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The launch of a revolutionary satellite that shows celestial objects in a new light and the moon lander “Moon Sniper” has been postponed.
The launch was expected at 8:26 p.m. ET on Sunday, or 9:26 a.m. Japan Standard Time on Monday, but inclement weather — and particularly strong high-altitude winds over the launch site — resulted in a postponement less than 30 minutes earlier, according to the airline Aerospace Research Agency. Though the agency hasn’t announced a new launch date, the launch pad at Tanegashima Space Center is reserved until September 15.
The start had already been postponed twice due to bad weather.
The XRISM (pronounced “crism”) satellite, also known as the X-Ray Imaging and Spectroscopy Mission, is a joint JAXA-NASA mission also involving the European Space Agency and the Canadian Space Agency.
Also included is JAXA’s SLIM or Smart Lander for Investigating Moon. This small reconnaissance lander is designed to demonstrate a “pinpoint” landing at a specific location within 100 meters (328 feet) instead of the typical kilometer range, using high-precision landing technology. The precision led to the mission’s nickname: Moon Sniper.
According to NASA, the satellite and its two instruments will observe the hottest regions, largest structures and objects with the strongest gravity in the universe. XRISM detects X-rays, a wavelength invisible to humans.
Studying stellar explosions and black holes
X-rays are emitted from some of the most energetic objects and events in the universe, which is why astronomers want to study them.
“Some of the things we want to study with XRISM include the aftermath of stellar explosions and near-light-speed particle jets fired from supermassive black holes at the centers of galaxies,” said Richard Kelley, XRISM principal investigator at Goddard Space Flight Center of NASA in Greenbelt, Maryland, in a statement. “But of course we are most excited about all the unexpected phenomena that XRISM will discover while observing our cosmos.”
Compared to other wavelengths of light, X-rays are so short that they pass through the cup-shaped mirrors that observe and collect visible, infrared, and ultraviolet light, such as the James Webb and Hubble Space Telescopes.
With this in mind, XRISM has thousands of curved, individually nested mirrors that are better designed to detect X-rays. Once the satellite reaches orbit, it needs a few months to calibrate itself. The mission is designed for a period of three years.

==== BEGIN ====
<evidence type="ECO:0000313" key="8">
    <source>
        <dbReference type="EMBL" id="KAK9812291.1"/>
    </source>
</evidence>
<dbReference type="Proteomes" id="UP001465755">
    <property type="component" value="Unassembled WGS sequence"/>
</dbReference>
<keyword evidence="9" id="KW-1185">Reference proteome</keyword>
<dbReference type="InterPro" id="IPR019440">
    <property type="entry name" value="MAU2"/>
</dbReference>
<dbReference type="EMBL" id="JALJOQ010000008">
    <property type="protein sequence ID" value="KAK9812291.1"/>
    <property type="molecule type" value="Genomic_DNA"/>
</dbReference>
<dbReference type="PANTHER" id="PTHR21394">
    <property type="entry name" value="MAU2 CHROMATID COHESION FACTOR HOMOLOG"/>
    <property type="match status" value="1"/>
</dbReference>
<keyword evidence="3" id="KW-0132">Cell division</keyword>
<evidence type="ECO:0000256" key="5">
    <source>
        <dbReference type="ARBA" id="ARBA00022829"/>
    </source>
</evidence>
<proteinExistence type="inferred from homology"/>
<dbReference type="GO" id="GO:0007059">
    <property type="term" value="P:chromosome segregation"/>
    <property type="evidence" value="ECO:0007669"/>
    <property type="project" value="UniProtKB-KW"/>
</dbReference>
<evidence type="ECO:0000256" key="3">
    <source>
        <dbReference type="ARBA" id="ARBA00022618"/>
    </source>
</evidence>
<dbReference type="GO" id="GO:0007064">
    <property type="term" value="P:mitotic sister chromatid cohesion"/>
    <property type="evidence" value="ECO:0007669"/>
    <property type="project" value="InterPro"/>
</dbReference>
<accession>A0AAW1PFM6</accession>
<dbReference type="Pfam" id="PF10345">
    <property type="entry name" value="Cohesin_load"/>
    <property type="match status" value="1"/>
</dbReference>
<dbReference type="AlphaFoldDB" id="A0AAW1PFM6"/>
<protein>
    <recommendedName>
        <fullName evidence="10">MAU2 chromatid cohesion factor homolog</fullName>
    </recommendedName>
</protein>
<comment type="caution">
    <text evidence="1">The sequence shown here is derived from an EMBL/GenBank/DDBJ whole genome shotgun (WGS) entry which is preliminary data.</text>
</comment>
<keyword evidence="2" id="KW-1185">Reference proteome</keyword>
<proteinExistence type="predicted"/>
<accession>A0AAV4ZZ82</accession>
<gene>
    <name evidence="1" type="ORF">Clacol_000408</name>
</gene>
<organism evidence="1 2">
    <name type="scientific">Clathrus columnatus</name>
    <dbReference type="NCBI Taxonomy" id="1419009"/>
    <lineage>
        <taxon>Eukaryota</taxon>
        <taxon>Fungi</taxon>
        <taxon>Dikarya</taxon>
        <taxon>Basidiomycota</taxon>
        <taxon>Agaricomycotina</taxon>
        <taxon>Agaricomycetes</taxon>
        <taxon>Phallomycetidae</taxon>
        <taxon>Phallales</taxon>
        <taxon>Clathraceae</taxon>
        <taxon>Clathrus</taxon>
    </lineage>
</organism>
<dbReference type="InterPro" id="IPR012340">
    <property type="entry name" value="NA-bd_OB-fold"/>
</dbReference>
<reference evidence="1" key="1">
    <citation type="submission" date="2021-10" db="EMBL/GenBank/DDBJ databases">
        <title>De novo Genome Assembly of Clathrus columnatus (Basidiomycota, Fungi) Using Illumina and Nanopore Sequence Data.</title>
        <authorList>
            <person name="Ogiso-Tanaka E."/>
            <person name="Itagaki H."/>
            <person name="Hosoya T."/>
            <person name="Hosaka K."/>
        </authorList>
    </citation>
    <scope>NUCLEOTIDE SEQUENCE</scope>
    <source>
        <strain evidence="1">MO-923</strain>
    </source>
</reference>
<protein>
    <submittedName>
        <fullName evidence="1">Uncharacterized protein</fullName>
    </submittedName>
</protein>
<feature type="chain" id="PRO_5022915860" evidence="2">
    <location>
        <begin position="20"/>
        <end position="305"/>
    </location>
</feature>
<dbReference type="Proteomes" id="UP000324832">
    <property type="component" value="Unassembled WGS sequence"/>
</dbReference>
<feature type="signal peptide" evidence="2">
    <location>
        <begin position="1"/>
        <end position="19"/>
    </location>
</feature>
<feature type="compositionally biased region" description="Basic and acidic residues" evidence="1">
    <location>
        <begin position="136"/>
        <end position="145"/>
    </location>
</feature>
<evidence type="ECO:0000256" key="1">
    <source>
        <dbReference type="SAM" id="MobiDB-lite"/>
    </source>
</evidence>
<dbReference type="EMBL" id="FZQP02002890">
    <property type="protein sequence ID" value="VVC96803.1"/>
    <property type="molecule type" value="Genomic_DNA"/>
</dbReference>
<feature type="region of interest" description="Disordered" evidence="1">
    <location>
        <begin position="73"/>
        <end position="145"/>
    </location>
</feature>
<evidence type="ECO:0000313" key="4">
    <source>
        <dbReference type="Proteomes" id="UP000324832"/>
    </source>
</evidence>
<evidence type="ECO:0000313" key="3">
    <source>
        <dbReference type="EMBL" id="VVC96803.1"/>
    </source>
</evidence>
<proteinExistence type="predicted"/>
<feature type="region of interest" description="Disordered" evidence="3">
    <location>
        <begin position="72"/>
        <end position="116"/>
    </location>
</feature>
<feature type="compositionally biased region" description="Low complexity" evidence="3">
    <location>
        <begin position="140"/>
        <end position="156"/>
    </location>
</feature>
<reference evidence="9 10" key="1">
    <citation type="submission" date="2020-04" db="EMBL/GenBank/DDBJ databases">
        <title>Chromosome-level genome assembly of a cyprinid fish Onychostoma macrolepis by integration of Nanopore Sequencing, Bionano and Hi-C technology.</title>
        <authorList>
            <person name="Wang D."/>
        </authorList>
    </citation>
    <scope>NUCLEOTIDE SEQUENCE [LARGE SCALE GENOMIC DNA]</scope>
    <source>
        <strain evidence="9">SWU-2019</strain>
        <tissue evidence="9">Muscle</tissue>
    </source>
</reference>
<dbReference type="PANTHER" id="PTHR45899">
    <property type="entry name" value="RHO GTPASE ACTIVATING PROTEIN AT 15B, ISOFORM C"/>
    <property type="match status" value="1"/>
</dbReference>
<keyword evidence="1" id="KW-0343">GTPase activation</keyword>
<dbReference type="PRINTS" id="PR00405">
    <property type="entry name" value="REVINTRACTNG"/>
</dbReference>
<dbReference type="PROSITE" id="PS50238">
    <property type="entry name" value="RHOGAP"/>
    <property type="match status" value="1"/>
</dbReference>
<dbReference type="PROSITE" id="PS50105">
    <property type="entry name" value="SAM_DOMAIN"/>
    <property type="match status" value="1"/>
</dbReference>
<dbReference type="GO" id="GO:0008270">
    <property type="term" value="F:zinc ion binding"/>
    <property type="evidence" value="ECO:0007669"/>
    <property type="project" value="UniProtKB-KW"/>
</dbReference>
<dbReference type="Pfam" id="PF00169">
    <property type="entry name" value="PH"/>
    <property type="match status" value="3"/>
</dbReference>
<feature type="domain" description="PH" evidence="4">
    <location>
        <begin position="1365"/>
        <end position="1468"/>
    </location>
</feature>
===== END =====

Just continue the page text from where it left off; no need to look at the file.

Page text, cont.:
According to NASA, the satellite can detect X-rays with energies ranging from 400 to 12,000 electron volts, which is well above the energy of visible light at 2 to 3 electron volts. This coverage will enable the study of cosmic extremes across the universe.
The satellite carries two instruments called Resolve and Xtend. Resolve tracks tiny temperature variations that help determine the source, composition, motion, and physical state of X-rays. Resolve operates at minus 459.58 degrees Fahrenheit (minus 273.10 degrees Celsius), a temperature about 50 times colder than that in space thanks to a refrigerator-sized tank of liquid helium.
This instrument will help astronomers unravel cosmic mysteries, such as the chemical details of red-hot gas in galaxy clusters.
“XRISM’s Resolve instrument will allow us to look into the composition of cosmic X-ray sources on a scale never previously possible,” said Kelley. “We expect many new discoveries about the hottest objects in the Universe, including exploding stars, black holes and the galaxies they power, and galaxy clusters.”
Meanwhile, Xtend XRISM will offer one of the largest fields of view on an X-ray satellite.
“The spectra collected by XRISM will be the most detailed we have ever seen for some of the phenomena we will observe,” said Brian Williams, NASA’s XRISM project scientist at Goddard, in a statement. “The mission will provide us with insights into some of the most difficult places to study, such as the inner structures of neutron stars and near-light-speed particle jets powered by black holes in active galaxies.”
In the meantime, SLIM will fly to the moon with its own propulsion system. The spacecraft will arrive in lunar orbit about three to four months after launch, orbit the moon for a month and begin descending and attempting a soft landing four to six months after launch. If the lander is successful, the technology demonstration will also briefly examine the lunar surface.
Unlike other recent land missions targeting the moon’s south pole, SLIM is targeting a location near a small lunar impact crater called Shioli near the Nectar Sea, where the composition of the rocks will be studied, which could help scientists , to discover the origins of the moon. The landing site is south of the Sea of Tranquility where Apollo 11 landed near the lunar equator in 1969.
India became the fourth country to conduct a controlled landing on the moon, after the US, the former Soviet Union and China, when its Chandrayaan-3 mission arrived near the lunar south pole on Wednesday. Earlier, Japanese company Ispace’s Hakuto-R lunar lander plummeted 3 miles (4.8 kilometers) during a landing attempt in April before crashing onto the moon.
The SLIM probe features vision-based navigation technology. Achieving precise landings on the moon is an important goal for JAXA and other space agencies.
Even resource-rich areas like the lunar south pole and its permanently shadowed, water ice-filled regions pose a number of crater and rock hazards. Future missions must be able to land in a tight area to avoid these anomalies.
SLIM also features a lightweight design, which could be beneficial when agencies plan more frequent missions and explore moons around other planets like Mars. If SLIM is successful, JAXA claims, it will transform missions from “land where we can to land where we want.”